This Morning: Jon Courtenay recalls skin cancer diagnosis
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In the UK, there are an average of 46 new melanoma skin cancer cases diagnosed every day, according to Cancer Research. Despite how common this potentially deadly condition is, many people do not know exactly what to look for.
This is because skin cancer can result in a variety of changes, of which many do not look the same.
People are advised to check up on their skin for any noticeable changes around once a month, as well as take into account any hidden areas.
According to skin specialist Dr Kumkum Misra M.D from Monteceuticals, this includes hidden areas such as between your toes and fingers, on the palms of your hands and on the scalp.
She said: “Hidden Melanomas can develop in areas of your that aren’t exposed to the sun, so it’s essential to monitor all parts of your skin for any changes or concerning symptoms, even areas you may never usually consider.”
Early diagnosis is essential in aiding treatment for skin cancer, so Dr Misra advises visiting a medical professional if you notice any changes.
What skin changes can indicate skin cancer?
According to Cancer.org, the “ABCDE rule” can help to identify some common signs of melanoma, one of the deadliest forms of skin cancer.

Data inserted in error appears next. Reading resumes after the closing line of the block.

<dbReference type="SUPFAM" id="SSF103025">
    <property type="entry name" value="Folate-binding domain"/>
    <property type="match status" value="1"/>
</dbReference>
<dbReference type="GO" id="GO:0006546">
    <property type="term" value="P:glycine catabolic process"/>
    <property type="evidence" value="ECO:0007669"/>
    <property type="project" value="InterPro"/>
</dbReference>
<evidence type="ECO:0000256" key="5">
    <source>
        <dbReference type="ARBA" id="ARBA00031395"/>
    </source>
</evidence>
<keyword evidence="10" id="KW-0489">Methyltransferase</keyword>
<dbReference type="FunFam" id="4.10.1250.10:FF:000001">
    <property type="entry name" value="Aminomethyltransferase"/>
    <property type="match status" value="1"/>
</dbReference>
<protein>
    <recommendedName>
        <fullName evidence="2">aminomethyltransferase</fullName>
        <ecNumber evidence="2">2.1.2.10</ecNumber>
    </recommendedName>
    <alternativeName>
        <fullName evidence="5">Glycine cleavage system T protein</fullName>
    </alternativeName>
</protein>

If one part of a mole or birthmark begins to change or does not match the other areas.
The edges of a mole or skin mark become irregular, ragged, noticed or blurred.
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Cancerous skin changes can vary in colour, but according to Cancer.org, a key indicator can be that the colour is not the same all over.
Common colours include brown or black, occasionally with patches of pink, red white or even blue.
Melanomas can vary in size, but any new growth or spot which exceeds a quarter-inch across should be looked at.
If you notice any changes to the colour, size or shape of a mole or spot, you should seek medical attention.
Basal cell carcinomas and squamous cell carcinomas are more common than melanomas but are also often more treatable.
These usually grow on parts of the body that get the most sun, such as the face, head, and neck. However, they can show up anywhere.
Key changes to look for include:
- Flat, firm, pale or yellow areas, similar to a scar
- Raised reddish patches that might be itchy
- Small translucent, shiny, pearly bumps that are pink or red and which might have blue, brown, or black areas
- Rough or scaly red patches which might crust or bleed
- Raised bumps or lumps, sometimes with a lower enter
- Open sores which don’t heal or are recurring
- Wart-like growths
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